Dear Concerned Citizens,
We echo the concern that you and many others in Trail show for our vulnerable residents.
The city is making a concerted effort to address the serious issues that face our homeless, and those with mental health and substance use issues. Some of the points you make in your letter of May 20 are valid, however we would like to correct some misconceptions.
We agree that there is a pressing need for temporary housing for the homeless.
A number of groups are working towards a longer-term solution, but permanent supportive housing is likely some time off and people need a secure place to live in the meantime. Any solution to housing must include the views of the people who will be living there.
Our group is very open to pursuing these discussions.
Some of the measures mentioned by the city will not be effective, as you point out.
Lights and cameras in the alley have been tried before, to no effect.
Further, they would be very expensive, as pointed out by the city’s own Director of Public Works, Chris McIsaac, at the April 19 meeting of the Governance and Operations Committee.
Similarly, moving dumpsters will inconvenience businesses and do nothing to support the people in need of help right now.
The funds directed to these efforts would be far better spent on an Overdose Prevention Site (OPS).
To correct the misconceptions in the May 20th letter, experience shows that OPSs do not attract people who use substances to an area. They deal with substance use disorder as the health issue it is, providing the supports and safe supply required to prevent death and stabilize people to guide them towards healing and recovery.
The safe injection site proposed would be an Overdose Prevention Site (OPS), which does not require federal approval in British Columbia and would serve as a centre for harm reduction.
An OPS allows people to use their illicit substances while monitored by trained professionals who can intervene in case of overdose.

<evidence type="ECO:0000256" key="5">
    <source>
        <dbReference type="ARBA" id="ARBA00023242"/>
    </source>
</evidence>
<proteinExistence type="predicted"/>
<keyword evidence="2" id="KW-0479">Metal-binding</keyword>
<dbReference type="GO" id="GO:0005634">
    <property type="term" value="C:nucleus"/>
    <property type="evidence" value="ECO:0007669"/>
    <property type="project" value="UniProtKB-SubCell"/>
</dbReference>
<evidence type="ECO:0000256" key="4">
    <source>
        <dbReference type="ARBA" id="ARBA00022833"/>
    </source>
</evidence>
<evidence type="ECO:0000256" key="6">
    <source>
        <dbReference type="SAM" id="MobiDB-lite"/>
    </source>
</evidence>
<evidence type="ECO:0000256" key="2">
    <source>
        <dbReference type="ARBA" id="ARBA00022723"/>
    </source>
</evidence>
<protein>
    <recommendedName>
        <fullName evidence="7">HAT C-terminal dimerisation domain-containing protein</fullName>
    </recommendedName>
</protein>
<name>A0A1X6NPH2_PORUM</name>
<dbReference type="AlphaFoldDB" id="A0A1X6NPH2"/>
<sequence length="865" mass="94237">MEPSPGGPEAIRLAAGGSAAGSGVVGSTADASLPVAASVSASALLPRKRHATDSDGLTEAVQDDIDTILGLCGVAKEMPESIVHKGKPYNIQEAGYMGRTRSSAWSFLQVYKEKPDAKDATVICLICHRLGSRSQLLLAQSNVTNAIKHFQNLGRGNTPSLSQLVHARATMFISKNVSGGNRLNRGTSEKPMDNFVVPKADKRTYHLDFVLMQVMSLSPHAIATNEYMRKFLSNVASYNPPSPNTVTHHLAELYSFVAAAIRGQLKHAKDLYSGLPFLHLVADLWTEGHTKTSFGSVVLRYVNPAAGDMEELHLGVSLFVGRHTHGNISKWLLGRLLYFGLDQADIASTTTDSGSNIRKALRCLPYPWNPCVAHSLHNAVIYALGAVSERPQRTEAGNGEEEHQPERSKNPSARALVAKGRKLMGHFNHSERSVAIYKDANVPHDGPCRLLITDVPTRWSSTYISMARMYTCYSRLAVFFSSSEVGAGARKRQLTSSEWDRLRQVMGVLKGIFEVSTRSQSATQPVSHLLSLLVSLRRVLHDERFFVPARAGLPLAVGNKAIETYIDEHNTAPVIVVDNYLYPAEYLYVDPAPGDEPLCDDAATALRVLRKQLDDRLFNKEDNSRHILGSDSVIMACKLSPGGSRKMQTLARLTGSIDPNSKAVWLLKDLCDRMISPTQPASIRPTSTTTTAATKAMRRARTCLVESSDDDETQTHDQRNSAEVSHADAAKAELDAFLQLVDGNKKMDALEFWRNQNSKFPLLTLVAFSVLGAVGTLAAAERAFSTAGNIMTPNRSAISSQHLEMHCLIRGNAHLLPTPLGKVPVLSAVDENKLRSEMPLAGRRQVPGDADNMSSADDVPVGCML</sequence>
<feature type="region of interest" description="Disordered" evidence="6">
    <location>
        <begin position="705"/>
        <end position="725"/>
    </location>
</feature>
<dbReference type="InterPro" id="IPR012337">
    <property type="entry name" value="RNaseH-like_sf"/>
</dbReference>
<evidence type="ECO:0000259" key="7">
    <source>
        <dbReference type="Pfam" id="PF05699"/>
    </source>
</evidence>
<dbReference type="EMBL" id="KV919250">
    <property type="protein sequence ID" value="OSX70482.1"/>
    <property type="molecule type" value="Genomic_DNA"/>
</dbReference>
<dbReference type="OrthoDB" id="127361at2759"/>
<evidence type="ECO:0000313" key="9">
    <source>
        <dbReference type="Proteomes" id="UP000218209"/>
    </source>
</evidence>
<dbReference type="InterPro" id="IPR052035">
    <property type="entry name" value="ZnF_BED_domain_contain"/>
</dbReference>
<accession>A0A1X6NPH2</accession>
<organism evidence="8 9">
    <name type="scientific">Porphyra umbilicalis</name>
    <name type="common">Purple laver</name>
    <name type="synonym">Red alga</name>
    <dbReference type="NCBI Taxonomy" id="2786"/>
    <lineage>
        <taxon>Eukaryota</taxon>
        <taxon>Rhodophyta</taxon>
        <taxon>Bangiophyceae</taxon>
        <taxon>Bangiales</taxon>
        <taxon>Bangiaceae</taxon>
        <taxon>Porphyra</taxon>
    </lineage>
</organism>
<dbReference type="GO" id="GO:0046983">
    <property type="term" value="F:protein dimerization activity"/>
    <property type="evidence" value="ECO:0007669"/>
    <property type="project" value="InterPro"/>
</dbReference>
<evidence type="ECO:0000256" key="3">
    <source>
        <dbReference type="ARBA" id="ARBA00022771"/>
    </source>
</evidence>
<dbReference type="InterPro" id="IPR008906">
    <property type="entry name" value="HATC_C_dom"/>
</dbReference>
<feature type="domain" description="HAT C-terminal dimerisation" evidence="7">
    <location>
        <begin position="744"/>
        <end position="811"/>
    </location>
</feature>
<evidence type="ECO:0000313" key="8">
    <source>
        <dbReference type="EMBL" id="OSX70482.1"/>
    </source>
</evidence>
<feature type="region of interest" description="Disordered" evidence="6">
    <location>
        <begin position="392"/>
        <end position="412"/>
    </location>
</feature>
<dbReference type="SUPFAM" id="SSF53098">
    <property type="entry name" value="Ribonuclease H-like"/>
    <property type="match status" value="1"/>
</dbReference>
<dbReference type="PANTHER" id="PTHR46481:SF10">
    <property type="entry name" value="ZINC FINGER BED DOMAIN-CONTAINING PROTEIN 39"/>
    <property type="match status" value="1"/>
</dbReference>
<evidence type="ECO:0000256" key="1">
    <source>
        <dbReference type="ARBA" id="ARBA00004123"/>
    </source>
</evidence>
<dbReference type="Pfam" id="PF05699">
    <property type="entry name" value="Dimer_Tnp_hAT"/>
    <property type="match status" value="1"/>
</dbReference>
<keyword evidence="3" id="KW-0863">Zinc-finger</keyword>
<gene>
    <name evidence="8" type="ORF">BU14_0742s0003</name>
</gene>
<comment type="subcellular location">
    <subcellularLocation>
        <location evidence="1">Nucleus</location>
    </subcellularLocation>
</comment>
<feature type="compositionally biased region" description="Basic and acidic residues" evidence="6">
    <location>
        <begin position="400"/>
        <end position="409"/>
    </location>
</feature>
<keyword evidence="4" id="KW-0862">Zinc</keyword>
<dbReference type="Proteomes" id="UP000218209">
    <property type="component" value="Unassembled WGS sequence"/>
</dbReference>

It provides drug testing services and harm reduction supplies, such as naloxone kits and clean needles, which prevent the transmission of blood-borne diseases like HIV and Hepatitis C.
The OPS would also offer mental health and addictions counselling and substance use treatment referrals, and other health services. There has never been a death reported at any OPS or safe injection site in Canada.
Canada’s first safe injection site (Insite), opened in Vancouver in 2003. It was extensively evaluated. Among the findings:
– After 24 months, almost one-quarter of participants (23%) had ceased injection substance use;
– Over half (57%) of participants had entered addiction treatment programs.
Insite also benefited the community in the following ways:
– Injecting in public places was reduced by half;
– There were 60% fewer publicly discarded needles and other injection related litter;
– There was less call on emergency medical and police services, allowing them to focus on other emergencies;
– The spread of infectious diseases, such as HIV and HEP C, was significantly reduced, providing further savings in healthcare costs.
There was a 25% decline in vehicle break-ins and theft, and no increases in drug trafficking, assaults/robbery or other crimes commonly linked to substance use.
OPS sites can be run by community organizations, with or without support from health authorities.
ANKORS has operated an OPS site in Nelson since 2018 and also offers harm reduction services in Cranbrook. During that time, they have prevented many overdose deaths.
With appropriate funding, ANKORS would be willing to consider operating an OPS in Trail.
Deaths due to opioid use have increased five-fold since 2014, overdose incidents many times more than that, so the cost of health services is now likely many times more than this figure. Nevertheless, using 2014 figures, the cost in health services of opioid use in Trail, with a population of about 8,000 people, is $800,000 per year. Supporting an OPS would cost about $100,000 per year.
Operating an OPS in Trail is clearly an effective solution, both financially and in terms of the benefit to the community and people who use substances.
Please remember that people who use substances are people first.
Many who currently or formerly used substances live stable lives and make valuable contributions to our communities. We owe it to everyone to invest in this life-and community-saving facility.
The Trail Community Action Team
Diana Daghofer and Tammy Mclean, Moms Stop the Harm
Lisa Kavaloff, REDUN, Trail
Amber Streukens and Alex Sherstobitoff, ANKORS
Sheila Adcock, Career Development Services